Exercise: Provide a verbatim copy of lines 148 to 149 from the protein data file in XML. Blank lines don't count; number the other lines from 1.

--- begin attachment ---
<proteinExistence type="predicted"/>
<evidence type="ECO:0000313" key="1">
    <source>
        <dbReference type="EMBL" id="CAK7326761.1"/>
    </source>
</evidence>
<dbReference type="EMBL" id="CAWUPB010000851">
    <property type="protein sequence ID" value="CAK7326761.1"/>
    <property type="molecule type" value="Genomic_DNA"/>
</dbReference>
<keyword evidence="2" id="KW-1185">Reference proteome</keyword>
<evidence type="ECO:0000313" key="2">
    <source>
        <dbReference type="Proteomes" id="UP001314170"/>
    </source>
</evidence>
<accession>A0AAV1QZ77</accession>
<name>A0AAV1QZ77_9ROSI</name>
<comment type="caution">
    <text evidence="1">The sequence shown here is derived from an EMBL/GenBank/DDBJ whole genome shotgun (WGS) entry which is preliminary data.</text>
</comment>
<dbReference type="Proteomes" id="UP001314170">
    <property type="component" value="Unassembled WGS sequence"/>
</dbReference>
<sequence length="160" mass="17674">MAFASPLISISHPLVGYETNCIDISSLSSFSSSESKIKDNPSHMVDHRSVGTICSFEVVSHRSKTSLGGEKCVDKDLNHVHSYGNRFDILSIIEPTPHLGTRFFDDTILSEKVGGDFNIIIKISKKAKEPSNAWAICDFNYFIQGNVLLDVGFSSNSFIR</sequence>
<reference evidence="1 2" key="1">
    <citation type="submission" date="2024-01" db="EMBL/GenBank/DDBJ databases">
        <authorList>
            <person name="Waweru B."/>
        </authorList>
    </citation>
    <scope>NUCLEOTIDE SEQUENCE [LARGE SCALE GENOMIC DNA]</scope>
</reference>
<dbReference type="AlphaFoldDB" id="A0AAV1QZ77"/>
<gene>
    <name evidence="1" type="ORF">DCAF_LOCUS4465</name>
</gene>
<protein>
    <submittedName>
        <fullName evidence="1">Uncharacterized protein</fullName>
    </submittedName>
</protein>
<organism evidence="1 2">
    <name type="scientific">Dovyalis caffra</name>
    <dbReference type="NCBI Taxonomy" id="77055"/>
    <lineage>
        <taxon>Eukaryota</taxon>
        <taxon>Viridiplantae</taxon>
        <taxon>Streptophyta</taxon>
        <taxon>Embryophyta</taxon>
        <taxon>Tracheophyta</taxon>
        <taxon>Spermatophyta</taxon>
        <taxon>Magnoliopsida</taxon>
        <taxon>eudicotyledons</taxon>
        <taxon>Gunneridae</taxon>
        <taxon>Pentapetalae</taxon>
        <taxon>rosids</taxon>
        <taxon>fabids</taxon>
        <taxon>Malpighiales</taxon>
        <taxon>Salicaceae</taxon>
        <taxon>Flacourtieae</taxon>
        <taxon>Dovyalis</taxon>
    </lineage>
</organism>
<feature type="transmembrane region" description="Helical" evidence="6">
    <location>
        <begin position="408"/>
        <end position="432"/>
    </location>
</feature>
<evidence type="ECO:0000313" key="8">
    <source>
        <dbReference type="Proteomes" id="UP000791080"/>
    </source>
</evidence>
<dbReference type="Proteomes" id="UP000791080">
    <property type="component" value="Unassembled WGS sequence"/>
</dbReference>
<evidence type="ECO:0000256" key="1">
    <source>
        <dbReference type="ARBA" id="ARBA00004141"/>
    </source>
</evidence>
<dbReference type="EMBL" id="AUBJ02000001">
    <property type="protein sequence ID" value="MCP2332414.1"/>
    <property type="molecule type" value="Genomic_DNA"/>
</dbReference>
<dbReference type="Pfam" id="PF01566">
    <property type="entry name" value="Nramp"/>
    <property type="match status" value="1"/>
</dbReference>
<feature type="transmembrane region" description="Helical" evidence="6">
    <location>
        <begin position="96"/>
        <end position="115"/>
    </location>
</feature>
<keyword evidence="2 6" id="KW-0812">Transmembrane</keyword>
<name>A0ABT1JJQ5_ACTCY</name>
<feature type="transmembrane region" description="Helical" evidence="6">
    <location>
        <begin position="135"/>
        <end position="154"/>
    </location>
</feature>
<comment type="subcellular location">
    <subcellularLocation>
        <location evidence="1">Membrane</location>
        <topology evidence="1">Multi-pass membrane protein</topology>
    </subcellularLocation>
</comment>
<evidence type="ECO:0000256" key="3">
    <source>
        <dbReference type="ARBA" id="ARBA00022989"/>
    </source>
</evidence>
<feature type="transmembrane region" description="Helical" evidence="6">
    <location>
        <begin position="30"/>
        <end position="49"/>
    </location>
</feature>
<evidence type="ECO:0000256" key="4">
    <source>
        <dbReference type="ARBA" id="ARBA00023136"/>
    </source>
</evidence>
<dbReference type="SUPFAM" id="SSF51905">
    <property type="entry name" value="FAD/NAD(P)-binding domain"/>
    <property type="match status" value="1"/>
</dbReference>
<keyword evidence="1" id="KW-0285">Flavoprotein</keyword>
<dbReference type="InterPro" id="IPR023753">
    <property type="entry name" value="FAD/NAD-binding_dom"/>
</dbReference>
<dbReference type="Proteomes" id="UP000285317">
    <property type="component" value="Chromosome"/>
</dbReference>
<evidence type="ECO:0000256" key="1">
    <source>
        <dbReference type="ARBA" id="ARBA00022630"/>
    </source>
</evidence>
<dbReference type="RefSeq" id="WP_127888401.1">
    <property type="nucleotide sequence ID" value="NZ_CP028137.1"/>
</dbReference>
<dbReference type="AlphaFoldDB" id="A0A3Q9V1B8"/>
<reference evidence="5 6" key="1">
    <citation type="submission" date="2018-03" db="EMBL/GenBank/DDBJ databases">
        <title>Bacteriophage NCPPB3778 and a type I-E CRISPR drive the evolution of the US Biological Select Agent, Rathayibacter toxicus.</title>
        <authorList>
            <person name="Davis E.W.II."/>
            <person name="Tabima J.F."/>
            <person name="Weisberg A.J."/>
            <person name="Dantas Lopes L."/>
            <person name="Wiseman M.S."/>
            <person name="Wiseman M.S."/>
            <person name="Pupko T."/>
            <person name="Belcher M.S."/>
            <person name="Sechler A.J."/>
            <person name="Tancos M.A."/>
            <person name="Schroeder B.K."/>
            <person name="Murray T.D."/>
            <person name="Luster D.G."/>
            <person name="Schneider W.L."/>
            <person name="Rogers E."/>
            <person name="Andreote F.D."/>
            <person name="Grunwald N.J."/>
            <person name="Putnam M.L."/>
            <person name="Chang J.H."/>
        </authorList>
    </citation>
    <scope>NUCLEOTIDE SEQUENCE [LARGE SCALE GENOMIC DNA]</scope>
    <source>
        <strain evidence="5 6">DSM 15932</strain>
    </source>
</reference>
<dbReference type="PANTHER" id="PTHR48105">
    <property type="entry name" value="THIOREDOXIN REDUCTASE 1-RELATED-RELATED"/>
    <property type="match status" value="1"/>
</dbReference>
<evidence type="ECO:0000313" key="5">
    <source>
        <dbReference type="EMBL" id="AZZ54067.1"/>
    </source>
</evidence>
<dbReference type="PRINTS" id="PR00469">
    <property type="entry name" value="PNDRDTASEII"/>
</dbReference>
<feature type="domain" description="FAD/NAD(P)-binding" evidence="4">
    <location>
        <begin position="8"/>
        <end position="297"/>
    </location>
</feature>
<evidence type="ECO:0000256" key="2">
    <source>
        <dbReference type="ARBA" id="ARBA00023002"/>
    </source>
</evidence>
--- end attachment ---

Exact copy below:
<reference evidence="5 6" key="1">
    <citation type="submission" date="2018-03" db="EMBL/GenBank/DDBJ databases">